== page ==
Q&A: Prof. David Kaplan

Image of Professor David Kaplan
Professor David Kaplan at the Murchison Radio Observatory, Western Australia.
D. Kaplan

The newest member of the MNRAS editorial board, Prof. David Kaplan received his bachelor’s degree from Cornell University and his doctorate from the California Institute of Technology, and is now an Associate Professor at the University of Wisconsin-Milwaukee, USA. Here he tells us about his research interests and shares his insight into what makes a great paper. 


Can you tell us about your field of research?

I am an observational astronomer with a focus on multi-wavelength and multi-messenger observations of compact objects. Right now I focus on three different areas: (1) finding and  studying millisecond pulsars, ultimately to try to find low-frequency gravitational waves; (2) studying the dynamic radio sky with new radio telescopes like the Murchison Widefield Array (MWA) and Australian Square Kilometre Array Pathfinder (ASKAP) to find new and interesting sources like gamma-ray bursts, tidal disruption events, and exotic transients; and (3) looking for electromagnetic counterparts to gravitational wave signals at both radio and optical wavelengths.

What prompted you to get involved in this field?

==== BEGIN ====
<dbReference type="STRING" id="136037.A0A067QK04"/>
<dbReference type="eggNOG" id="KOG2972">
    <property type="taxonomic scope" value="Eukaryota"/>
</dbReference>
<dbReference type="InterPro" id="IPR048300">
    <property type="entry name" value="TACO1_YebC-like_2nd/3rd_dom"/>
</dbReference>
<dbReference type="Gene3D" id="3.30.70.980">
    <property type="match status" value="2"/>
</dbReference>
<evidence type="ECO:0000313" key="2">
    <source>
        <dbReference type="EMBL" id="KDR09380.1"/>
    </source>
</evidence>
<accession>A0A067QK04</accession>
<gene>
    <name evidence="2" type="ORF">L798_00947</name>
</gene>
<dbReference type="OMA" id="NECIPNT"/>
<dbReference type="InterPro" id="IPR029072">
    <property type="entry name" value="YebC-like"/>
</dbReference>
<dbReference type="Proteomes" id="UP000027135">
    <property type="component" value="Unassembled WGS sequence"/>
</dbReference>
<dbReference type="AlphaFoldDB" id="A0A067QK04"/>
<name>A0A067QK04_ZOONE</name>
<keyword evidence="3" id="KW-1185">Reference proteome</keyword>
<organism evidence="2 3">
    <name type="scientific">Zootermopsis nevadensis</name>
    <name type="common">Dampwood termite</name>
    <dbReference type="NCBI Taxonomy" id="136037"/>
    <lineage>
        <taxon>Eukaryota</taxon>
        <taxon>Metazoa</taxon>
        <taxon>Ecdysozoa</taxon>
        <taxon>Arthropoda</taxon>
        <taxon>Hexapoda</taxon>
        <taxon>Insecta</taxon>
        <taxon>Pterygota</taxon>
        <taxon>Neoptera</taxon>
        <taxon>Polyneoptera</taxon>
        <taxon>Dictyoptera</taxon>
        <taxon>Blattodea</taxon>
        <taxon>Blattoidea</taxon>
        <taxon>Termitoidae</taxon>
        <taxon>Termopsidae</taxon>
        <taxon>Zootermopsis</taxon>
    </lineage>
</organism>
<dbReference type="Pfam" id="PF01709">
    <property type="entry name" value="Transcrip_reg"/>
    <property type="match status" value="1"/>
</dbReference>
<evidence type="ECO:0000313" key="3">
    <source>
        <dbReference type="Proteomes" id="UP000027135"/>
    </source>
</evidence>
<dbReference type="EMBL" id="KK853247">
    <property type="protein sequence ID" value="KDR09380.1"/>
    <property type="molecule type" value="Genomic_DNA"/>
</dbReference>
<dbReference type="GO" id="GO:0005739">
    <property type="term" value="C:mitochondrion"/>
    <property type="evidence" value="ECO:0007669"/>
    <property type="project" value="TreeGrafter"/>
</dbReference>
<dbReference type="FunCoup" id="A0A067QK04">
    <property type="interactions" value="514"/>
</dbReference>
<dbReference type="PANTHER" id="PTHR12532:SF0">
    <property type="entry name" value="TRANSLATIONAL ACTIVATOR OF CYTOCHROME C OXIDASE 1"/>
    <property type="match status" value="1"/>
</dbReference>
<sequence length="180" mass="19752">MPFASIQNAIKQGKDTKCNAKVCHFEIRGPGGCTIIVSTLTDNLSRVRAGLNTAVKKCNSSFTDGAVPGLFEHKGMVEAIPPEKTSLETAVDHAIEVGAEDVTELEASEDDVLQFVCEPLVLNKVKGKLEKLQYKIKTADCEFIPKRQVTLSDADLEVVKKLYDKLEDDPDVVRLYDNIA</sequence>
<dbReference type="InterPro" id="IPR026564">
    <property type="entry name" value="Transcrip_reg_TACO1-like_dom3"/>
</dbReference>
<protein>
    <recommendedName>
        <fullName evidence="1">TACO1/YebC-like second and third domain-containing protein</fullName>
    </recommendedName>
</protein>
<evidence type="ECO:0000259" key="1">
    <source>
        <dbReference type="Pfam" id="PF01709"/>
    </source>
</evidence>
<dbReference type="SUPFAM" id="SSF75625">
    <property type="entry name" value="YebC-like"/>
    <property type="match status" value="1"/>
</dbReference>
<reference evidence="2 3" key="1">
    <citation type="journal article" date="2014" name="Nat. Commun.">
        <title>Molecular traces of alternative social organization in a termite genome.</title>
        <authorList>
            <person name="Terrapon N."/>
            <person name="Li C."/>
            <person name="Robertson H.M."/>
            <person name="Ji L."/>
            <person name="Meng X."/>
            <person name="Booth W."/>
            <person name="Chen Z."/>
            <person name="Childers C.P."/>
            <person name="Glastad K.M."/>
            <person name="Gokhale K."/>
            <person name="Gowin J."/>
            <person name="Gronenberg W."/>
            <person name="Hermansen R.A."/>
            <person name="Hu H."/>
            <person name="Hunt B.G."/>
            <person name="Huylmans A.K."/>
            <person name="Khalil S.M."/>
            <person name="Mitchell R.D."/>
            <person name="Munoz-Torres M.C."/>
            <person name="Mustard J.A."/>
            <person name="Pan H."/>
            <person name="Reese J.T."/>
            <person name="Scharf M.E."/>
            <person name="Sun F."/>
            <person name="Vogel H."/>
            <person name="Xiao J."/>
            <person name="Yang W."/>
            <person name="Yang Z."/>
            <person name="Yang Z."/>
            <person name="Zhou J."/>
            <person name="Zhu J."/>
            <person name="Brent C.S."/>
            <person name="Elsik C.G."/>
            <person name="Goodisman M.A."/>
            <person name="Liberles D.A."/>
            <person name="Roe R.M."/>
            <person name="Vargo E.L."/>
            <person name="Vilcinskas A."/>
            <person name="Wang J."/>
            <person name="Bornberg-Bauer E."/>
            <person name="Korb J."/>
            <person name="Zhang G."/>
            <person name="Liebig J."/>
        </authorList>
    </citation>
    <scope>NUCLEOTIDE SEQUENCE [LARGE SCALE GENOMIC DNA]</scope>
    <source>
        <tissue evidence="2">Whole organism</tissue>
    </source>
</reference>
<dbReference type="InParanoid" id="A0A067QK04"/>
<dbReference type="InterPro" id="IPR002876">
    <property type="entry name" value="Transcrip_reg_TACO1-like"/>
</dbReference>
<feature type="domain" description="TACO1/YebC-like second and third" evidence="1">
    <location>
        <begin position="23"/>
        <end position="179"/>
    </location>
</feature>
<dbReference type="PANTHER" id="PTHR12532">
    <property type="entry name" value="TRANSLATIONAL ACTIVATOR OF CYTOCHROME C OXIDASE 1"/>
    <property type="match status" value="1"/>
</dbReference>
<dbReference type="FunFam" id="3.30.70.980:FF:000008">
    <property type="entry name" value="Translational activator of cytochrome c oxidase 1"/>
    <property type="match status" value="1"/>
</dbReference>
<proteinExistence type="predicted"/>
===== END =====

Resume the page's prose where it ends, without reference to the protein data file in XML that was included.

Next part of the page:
These fields have evolved from what I have been doing for a while, although it has been changing from young, hot neutron stars to older binary systems. This evolution has been driven by changes in instrumental capabilities and personal interest.

Why did you join the MNRAS editorial board?

It is an exciting opportunity to learn about a lot of new research and to help shape the field. I really like reading all of the papers I wouldn’t have otherwise read.

What advice do you have for someone who wants to submit their paper to MNRAS?

Try to make sure that the background level is appropriate for a wide audience, but that the details satisfy an expert referee. Especially now, making data and software available is encouraged.

What do you think makes a really good paper?

The most interesting papers are often those that seem entirely obvious in retrospect, but which required some real insight to put together. Maybe not all of the predictions will be verified right away, but it will have implications over a range of fields.

What is the main challenge you face as a scientific editor?

Finding appropriate referees for long, detailed papers written by increasingly large collaborations: finding people with the subject knowledge but no conflict of interest is hard, and everybody is so busy.

What do you see as your main responsibility as a scientific editor?

Keeping up the quality of MNRAS by ensuring that papers have a thorough, fair refereeing. Novel and controversial papers should be encouraged, but they should also be subject to appropriate scrutiny.